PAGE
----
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The Fed Bubble: Time To Pop?

|Includes:AGQ, SPDR Gold Trust ETF (GLD), PSLV, SLV

In a recent interview, David Stockman, former director of the Office of Management and Budget, painted a grim picture of a Fed-fueled series of hyperinflationary bubbles that, he said, must be close to bursting.

In critiquing Vice Chair of the Board of Governors of the Federal Reserve Janet Yellen's testimony before Congress to become the next Chairman, Stockman called her testimony, "Appalling…the pettifoggery of a Keynesian school mom that was superficial, mechanical, naïve and disingenuous." Asked if we are monetizing the debt, she said, "No, we are only carrying out the directions of Congress." Stockman said such a response was "Absurd."

Stockman argued that Yellen has been part of the current Fed system since the 1990s and fully supports the current Fed policy of printing money. In 2000, Stockman said, the Fed balance sheet was $500 billion. Today it is $4 trillion, an eight fold increase. Stockman said, "If that isn't monetizing the debt, I don't know what the word means."

Stockman said that the Fed argument that quantitative easing is designed to help the economy, has been proven to have failed. Over the past 13 years that the Fed has been printing money in huge amounts, the US has had the lowest GDP rate, 1.7%, at any time in the modern history of the United States for any comparable time frame. Furthermore, investment growth has been less than 1% in real terms since the beginning of this century. The US has lost 30,000 full-time bread winner jobs per month for the past 13 years since this monetization policy began. Only the 1%, "the very top," Stockman said, have benefited from this "windfall from the Fed."

If Yellen becomes Chair of the Fed, Stockman said, "What the new chair of Fed will be doing and saying, is she's going to take this lunatic policy that we've had for years, right over the edge in a Keynesian spree of money printing."

Stockman sees the greatest danger as the Fed. He said, "It has become a serial bubble machine." He argued that three times already this century, during the dot com boom and bust, the housing boom and bust, and the Wall Street collapse in 2007-8, we have seen bubbles driven by deliberate Fed policies. Today, as I and others I have interviewed have argued, and Stockman agrees, "There's bubbles everywhere."

Stockman mentioned the housing market, as well as markets for fine art, wine and diamonds as experiencing severe bubbles driven by the Feds easy money policy of low interest rates. He argued that the Russell 2,000 is up 230% since the bottom in barely four years, yet the environment for small businesses has not improved anywhere near that much in four years.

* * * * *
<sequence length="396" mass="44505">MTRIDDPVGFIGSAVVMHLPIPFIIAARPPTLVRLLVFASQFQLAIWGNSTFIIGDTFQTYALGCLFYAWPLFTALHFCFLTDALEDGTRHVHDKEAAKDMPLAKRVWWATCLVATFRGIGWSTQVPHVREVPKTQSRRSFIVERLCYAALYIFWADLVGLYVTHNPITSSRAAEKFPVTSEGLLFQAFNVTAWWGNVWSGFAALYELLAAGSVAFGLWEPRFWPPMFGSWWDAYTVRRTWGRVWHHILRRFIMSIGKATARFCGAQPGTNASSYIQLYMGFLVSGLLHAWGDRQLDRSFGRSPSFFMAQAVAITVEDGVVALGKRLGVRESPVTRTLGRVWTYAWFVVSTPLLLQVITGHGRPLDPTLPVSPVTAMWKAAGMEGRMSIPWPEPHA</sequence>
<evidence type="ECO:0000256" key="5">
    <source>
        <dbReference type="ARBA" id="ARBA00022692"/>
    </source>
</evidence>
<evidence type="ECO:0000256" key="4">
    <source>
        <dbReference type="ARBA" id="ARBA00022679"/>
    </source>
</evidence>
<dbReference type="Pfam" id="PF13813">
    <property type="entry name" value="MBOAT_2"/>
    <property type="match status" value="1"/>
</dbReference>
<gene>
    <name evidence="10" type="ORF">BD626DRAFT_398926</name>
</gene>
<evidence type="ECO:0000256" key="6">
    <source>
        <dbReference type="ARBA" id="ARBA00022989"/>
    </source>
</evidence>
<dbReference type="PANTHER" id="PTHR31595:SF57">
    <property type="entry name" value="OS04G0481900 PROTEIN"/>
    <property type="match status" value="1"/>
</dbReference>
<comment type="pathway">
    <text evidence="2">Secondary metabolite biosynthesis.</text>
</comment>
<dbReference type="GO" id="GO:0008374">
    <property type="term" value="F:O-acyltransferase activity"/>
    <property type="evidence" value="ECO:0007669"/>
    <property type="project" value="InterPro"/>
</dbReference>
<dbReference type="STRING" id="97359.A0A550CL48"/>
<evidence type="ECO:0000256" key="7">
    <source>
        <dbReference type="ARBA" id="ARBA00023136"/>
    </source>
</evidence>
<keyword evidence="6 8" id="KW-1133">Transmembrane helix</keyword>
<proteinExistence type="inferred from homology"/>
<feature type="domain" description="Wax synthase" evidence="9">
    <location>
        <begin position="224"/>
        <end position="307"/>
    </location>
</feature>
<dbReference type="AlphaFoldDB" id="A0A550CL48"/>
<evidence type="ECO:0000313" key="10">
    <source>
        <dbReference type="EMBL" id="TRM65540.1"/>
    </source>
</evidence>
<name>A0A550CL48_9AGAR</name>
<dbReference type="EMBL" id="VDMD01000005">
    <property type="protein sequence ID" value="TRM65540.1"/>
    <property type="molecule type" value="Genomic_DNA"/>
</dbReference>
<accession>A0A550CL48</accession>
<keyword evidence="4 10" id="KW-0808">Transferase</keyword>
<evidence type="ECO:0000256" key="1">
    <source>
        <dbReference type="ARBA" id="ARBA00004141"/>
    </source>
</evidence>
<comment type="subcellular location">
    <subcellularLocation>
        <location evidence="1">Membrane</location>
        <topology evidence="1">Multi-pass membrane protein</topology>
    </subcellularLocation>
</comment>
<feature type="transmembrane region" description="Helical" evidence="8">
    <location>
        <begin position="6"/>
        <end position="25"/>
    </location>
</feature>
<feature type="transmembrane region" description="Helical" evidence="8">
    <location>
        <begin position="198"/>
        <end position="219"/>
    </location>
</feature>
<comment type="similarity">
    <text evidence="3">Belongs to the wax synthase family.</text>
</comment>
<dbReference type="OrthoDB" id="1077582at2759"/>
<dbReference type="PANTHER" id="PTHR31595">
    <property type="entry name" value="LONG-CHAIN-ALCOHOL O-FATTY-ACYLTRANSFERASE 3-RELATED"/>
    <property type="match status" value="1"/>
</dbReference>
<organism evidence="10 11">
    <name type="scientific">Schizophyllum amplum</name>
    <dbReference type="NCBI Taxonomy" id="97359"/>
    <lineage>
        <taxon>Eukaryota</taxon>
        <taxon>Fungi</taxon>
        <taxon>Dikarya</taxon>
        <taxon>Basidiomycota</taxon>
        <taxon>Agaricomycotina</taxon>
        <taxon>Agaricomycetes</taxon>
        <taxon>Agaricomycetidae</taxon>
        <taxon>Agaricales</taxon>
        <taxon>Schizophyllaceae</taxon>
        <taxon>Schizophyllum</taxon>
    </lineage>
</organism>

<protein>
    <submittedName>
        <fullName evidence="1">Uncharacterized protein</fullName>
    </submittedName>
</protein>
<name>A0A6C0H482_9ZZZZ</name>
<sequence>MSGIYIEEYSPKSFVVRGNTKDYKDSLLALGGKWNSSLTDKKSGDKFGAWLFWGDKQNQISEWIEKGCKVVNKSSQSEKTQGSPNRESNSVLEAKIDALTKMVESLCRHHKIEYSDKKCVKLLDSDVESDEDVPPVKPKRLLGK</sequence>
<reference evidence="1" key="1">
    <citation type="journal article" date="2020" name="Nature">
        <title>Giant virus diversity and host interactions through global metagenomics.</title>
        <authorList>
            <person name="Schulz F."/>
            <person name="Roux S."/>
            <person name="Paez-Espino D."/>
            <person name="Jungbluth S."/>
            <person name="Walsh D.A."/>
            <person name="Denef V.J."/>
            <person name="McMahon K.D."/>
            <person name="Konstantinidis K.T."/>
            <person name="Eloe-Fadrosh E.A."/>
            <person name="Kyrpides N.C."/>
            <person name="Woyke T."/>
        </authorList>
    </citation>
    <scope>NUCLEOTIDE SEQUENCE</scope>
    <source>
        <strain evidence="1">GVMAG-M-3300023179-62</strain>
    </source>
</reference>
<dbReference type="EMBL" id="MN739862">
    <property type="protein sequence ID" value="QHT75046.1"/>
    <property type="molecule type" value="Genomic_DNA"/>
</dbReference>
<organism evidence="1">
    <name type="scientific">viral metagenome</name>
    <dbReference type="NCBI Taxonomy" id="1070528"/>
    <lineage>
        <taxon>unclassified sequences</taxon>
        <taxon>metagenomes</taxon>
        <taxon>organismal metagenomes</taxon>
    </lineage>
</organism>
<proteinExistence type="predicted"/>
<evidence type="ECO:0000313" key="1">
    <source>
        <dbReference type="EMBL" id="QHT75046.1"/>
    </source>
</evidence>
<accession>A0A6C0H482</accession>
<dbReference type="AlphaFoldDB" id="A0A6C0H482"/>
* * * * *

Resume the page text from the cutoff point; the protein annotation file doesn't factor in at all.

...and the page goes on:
"There is a complete disconnect between the Main Street economy that is struggling," Stockman said, "and Wall Street bubbles that are being driven by the lunatic policies of the Fed."

Stockman also derided Yellen's argument that the Fed is just doing what Congress demands. The Humphrey-Hawkins Full Employment Act of 1978 does not mandate that inflation should be set at a specific quantitative rate nor does it set a specific unemployment rate target. Both such figures have been made up by the Fed.

What about the future? Stockman said the Fed's policies "leave us in a very precarious state. Rationally you know it can't go on much longer." Although Yellen said the Fed is not intimidated by the markets, there is clear evidence that the Fed is terrified that the financial markets will react negatively if they taper, let alone change policy direction. "She said we are not going to be intimidated by the financial markets," Stockman said, "But there's ample proof that they are."

The Fed's policies have not just been a danger to the United States. Stockman said, "The Fed has created massive danger for the world." Other Central Banks have either bought into the policy of easy money or are doing it defensively. Therefore, you have, he said, "A race to the bottom amongst Central Banks." This means that world financial markets are "extremely dangerous, and unstable."

The flood of money moving into emerging markets in a quest for higher returns, which Yellen said has nothing to do with Fed policy, is clearly the result of Fed low-interest policies, Stockman said. He argued that if the Fed begins to taper, that money is going to flee the emerging market economies as fast as it went in.

In comparing today to 1981 when President Reagan brought Stockman and others in to rescue the US economy, Stockman sees no reason for hope. In 1981, the problem was smaller, given 30 more years of Fed easy money policies today. In 1981, there was also a political will to see that there was a huge problem and to take the difficult steps needed to resolve it. Stockman said, "There is no evidence that there is any will or even any honest recognition of the problem today."

Hyperinflation in gold, diamonds, fine art and wine are evidence that many of the wealthy are exiting dollars and buying anything tangible they can get their hands on. When the financial markets realize that the Fed policy is bankrupt, then tangible assets that the Fed cannot manipulate will be the alternative to paper money, and gold fits that requirement, which support my argument, as well as those made by John Embry, Rick Rule and others, that today is an excellent time to buy gold.

When the collapse comes, Stockman argues that "It will create a massive sell off in financial markets and a huge rise in fear and volatility…. It's the calm before the storm."